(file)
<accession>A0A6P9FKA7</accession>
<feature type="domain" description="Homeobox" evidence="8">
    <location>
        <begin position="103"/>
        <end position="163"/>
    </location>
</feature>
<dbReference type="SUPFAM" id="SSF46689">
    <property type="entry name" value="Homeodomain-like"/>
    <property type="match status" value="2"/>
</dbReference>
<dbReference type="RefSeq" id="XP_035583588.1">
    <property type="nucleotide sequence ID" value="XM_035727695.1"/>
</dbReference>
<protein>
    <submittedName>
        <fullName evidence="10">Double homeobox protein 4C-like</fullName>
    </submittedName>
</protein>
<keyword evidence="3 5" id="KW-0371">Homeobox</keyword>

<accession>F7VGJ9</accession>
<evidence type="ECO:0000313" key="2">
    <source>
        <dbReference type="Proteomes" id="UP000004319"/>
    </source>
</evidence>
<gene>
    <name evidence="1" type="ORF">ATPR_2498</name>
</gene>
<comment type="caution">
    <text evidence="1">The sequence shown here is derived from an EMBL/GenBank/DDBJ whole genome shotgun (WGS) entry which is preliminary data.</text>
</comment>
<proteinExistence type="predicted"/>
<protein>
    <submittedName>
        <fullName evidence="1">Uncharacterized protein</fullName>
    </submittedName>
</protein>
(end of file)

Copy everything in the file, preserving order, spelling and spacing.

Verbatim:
<accession>A0A6P9FKA7</accession>
<feature type="domain" description="Homeobox" evidence="8">
    <location>
        <begin position="103"/>
        <end position="163"/>
    </location>
</feature>
<dbReference type="SUPFAM" id="SSF46689">
    <property type="entry name" value="Homeodomain-like"/>
    <property type="match status" value="2"/>
</dbReference>
<dbReference type="RefSeq" id="XP_035583588.1">
    <property type="nucleotide sequence ID" value="XM_035727695.1"/>
</dbReference>
<protein>
    <submittedName>
        <fullName evidence="10">Double homeobox protein 4C-like</fullName>
    </submittedName>
</protein>
<keyword evidence="3 5" id="KW-0371">Homeobox</keyword>

<accession>F7VGJ9</accession>
<evidence type="ECO:0000313" key="2">
    <source>
        <dbReference type="Proteomes" id="UP000004319"/>
    </source>
</evidence>
<gene>
    <name evidence="1" type="ORF">ATPR_2498</name>
</gene>
<comment type="caution">
    <text evidence="1">The sequence shown here is derived from an EMBL/GenBank/DDBJ whole genome shotgun (WGS) entry which is preliminary data.</text>
</comment>
<proteinExistence type="predicted"/>
<protein>
    <submittedName>
        <fullName evidence="1">Uncharacterized protein</fullName>
    </submittedName>
</protein>